Meet Alrobot, the new remote controlled robotic tank

Meet Alrobot, the new remote controlled robotic tank

Meet Alrobot, the new remote controlled robotic tank

0 comments 📅24 August 2016, 00:34

The Iraqi army is testing its latest weapon in the fight against ISIS, a remote-controlled battle robot.

The unmanned vehicle has a heavy machine gun turret for taking out targets picked out by the controller.

Called Alrobot, the bullet-proof vehicle is being tested in the Iraqi desert as part of the army’s efforts to retake the city of Mosul from ISIS.

Iraq is preparing a remote controlled attack vehicle being which experts say could be used in the fight to retake the city of Mosul from Isis. Pictured is the vehicle, called Alrobot, at a defense exhibition earlier this year

Iraq is preparing a remote controlled attack vehicle being which experts say could be used in the fight to retake the city of Mosul from Isis. Pictured is the vehicle, called Alrobot, at a defense exhibition earlier this year

According to the Baghdad Post, the military robot is the mechanical brainchild of two brothers from the Iraqi capital.

Clad in Teflon armour, the four-wheeled vehicle is able to tackle the harsh desert heat.

The Alrobot’s arsenal of weaponry includes a heavy machine gun with a wide arc of fire, four on-board cameras, as well as a launcher to fire Russian Katsuya rockets.

According to Defense One, experts believe the robot is being tested as part of the Iraqi army’s effort to retake the northern city of Mosul, which fell to ISIS forces in 2014 and has remained a stronghold for the group.

The vehicle is the size of a small golf cart (pictured) and could be deployed against ISIS fighters in the northern part of the country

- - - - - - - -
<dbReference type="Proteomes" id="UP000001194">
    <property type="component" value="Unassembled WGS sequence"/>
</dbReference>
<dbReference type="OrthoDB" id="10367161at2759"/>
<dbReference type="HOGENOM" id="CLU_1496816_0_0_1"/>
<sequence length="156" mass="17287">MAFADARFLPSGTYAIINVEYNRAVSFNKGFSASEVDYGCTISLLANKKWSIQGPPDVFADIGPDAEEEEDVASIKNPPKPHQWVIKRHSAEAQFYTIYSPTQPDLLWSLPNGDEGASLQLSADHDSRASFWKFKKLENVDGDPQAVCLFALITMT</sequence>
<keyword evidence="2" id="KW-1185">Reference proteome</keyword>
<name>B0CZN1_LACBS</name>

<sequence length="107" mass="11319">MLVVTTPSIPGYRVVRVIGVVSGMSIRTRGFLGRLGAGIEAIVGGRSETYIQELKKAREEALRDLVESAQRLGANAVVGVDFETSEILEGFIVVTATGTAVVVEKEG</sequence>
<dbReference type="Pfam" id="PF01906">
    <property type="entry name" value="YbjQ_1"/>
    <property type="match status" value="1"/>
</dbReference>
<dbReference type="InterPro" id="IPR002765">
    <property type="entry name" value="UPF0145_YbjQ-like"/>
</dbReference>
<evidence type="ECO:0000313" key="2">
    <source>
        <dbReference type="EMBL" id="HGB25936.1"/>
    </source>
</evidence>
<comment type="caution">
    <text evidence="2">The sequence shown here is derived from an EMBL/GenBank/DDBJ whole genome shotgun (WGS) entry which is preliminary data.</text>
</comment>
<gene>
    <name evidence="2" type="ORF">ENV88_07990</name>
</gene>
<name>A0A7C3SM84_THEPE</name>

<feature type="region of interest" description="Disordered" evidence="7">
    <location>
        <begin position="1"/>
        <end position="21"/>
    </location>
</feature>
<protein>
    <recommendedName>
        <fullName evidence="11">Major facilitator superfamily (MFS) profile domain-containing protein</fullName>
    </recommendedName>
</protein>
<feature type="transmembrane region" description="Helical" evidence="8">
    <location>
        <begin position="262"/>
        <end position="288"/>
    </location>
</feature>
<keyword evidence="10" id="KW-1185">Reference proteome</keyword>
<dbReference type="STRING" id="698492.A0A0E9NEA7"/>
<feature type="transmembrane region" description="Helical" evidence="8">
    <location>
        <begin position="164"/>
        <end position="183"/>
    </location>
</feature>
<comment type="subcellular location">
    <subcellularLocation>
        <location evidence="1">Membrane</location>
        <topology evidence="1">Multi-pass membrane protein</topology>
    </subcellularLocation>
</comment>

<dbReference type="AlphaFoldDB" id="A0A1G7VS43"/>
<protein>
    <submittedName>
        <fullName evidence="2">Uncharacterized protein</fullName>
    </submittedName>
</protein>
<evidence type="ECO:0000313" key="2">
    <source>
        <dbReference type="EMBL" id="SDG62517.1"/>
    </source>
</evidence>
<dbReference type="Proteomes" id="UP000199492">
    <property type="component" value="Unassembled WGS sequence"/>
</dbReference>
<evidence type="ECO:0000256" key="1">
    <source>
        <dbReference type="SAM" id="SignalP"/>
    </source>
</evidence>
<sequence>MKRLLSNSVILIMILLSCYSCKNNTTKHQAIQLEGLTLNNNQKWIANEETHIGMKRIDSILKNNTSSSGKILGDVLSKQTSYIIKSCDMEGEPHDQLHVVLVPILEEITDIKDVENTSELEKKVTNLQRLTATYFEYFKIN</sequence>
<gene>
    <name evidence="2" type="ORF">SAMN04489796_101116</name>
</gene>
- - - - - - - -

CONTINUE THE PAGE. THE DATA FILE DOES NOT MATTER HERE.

The vehicle is the size of a small golf cart (pictured) and could be deployed against ISIS fighters in the northern part of the country

The tank can be operated at up to a kilometre away, with operators using a laptop computer

The tank can be operated at up to a kilometre away, with operators using a laptop computer

A video accompanying the article in the Baghdad Post shows Alrobot in action.

The vehicle, which appears to be the size of a small golf cart, can be seen descending from its trailer in the desert, before firing bursts of rounds from its automatic machine gun.

The turret is also shown to spin 360 degrees, with the machine gun apparently able to move vertically 45 degrees, giving the robot complete cover.

The turret is also shown to spin 360 degrees, with the machine gun apparently able to move vertically 45 degrees, giving the robot complete cover

The turret is also shown to spin 360 degrees, with the machine gun apparently able to move vertically 45 degrees, giving the robot complete cover

The footage also appears to show the vehicle being remotely operated from two laptop computers, as it navigates the arid terrain and fires.

Reports indicate that in its current form, the vehicle can be operated up to a kilometre away, but this could be tripled, the Baghdad Post reports.

The unmanned vehicle would join the ranks of a growing fleet of military robots being deployed in warfare.

Aerial drones are increasingly being used to target militants including ISIS in Iraq and Syria, and Boko Haram in Nigeria.

Read more: http://www.dailymail.co.uk/